Gethin Anthony
Actor Gethin Anthony, pictured here at a panel for the television series "Aquarius" during a recent NBC summer press day in Pasadena, California, opened up about what it was like playing real-life criminal Charles Manson in the upcoming drama. Reuters

For decades, the name Charles Manson has been synonymous with one of the most grisly true crime stories in American history. Now, NBC’s new show “Aquarius” puts actor Gethin Anthony in the role of the real-life criminal, a responsibility that the actor does not take lightly.

Anthony, who previously played Renly Baratheon on HBO’s “Game of Thrones,” took on the role several months ago after reading the script and becoming enamored with the larger story behind Charles Manson.

“I got really strong reactions to the authenticity of the dialogue that had been written for the Manson character and the characters around him in that world,” the 31-year-old actor told reporters at a recent press event. “I was aware somewhat of that era of history in U.S. history, but it felt the dialogue was really authentic for me and so it made me want to dig deeper into understanding the late 60s. And, yes, I think I was excited they could have the courage to make a show about such sensitive subject matter with authenticity excites me.”

For those that are unfamiliar, Manson and his “family” were the subjects of one of the most horrific home invasions and murder cases in American history. In 1969, it was revealed that he was the mastermind behind the infamous Tate-Labianca murders in California. “Aquarius” will take place in 1967, two years before Manson orchestrated the crimes for which he’s currently serving a life sentence in prison. While the NBC series will focus more on David Duchovny’s character and the political unrest in California at the time, Anthony will play a big role in tying the show to the real world.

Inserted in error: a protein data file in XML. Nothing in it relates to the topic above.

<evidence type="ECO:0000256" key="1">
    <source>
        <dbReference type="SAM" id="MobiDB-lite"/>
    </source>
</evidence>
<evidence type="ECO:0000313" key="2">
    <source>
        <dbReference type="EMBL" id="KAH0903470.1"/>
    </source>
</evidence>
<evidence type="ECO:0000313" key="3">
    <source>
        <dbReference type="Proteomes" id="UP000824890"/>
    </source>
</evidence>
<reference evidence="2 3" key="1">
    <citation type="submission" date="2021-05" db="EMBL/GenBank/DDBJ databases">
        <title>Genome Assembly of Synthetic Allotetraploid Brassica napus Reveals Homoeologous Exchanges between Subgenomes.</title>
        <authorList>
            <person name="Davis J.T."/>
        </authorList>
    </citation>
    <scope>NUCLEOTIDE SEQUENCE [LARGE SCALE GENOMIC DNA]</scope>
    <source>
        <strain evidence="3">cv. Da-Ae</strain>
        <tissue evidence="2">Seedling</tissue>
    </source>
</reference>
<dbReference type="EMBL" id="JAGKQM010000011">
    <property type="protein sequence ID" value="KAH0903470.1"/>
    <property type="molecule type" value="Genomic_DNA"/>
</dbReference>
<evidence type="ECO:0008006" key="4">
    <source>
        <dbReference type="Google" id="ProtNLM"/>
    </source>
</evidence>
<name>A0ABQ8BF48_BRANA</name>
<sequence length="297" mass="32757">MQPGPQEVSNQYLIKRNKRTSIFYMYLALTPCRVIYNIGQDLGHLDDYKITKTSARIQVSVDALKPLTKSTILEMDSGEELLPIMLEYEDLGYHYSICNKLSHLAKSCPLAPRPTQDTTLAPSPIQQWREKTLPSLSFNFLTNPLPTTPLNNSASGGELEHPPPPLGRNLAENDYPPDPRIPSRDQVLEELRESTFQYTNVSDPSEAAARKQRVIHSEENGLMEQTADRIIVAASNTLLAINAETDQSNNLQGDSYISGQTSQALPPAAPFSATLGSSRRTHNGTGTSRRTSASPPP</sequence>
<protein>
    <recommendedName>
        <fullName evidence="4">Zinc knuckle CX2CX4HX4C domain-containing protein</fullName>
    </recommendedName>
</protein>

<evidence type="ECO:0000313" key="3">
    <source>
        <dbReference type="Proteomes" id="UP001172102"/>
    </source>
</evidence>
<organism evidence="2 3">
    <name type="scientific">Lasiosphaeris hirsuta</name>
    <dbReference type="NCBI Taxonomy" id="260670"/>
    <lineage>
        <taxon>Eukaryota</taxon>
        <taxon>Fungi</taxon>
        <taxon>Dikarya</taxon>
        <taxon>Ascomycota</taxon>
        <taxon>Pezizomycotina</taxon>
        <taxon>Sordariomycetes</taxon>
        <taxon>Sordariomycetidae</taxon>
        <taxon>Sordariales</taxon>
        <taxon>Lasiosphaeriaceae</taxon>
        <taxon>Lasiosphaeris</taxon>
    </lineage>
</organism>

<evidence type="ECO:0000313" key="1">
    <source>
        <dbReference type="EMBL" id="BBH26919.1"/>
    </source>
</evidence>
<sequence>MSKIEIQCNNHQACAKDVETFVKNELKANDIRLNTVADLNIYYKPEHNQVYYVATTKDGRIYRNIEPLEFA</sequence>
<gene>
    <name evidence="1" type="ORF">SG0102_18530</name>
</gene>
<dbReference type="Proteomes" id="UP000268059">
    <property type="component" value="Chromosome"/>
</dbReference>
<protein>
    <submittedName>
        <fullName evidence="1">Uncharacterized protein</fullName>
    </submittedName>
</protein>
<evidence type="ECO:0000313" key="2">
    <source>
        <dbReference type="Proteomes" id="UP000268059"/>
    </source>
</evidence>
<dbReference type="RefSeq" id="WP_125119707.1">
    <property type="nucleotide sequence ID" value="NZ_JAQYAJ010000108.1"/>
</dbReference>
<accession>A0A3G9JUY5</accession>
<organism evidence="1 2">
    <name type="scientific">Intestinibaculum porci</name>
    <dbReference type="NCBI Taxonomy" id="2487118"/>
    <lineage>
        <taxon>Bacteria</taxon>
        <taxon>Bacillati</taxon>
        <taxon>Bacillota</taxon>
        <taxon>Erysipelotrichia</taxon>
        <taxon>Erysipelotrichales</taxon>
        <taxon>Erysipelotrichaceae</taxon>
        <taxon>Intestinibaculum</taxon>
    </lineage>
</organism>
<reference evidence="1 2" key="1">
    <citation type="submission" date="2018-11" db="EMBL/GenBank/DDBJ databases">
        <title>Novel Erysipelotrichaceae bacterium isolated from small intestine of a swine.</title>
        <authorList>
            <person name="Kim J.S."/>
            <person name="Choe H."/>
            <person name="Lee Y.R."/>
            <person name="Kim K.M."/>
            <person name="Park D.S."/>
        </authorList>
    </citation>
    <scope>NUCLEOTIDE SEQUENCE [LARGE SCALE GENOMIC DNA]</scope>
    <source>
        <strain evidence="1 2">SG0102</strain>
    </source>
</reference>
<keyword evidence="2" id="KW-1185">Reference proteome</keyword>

An image of actor Gethin Anthony as Charles Manson in NBC's upcoming drama "Aquarius." NBC

To help capture one of the country’s most notorious personalities, the actor told the press that he hit the books and studied as much about Manson as he could. When asked if he ever considered going the extra mile by reaching out to the incarcerated criminal, Anthony said he toyed with the idea, but ultimately thought it would be a useless endeavor.

“I don't think it would serve either party,” he said. “And not me because if I can meet him in 1966 or '67 that would be… Meeting him at the end of his life when he's been incarcerated for most of it, I don't think it would serve me in any particular way or rather performance for the show. And I certainly don't think it would serve him as an individual.”

The actor added that he hopes his performance and the show will shine more of a light on the people and victims that were affected by Manson’s crimes rather than the criminal himself.

“Aquarius” premieres May 28 on NBC with a special 2-hour premiere at 9 p.m. EDT. After that, the entire series will be available to stream online before it settles in at its normal premiere time on Thursday nights.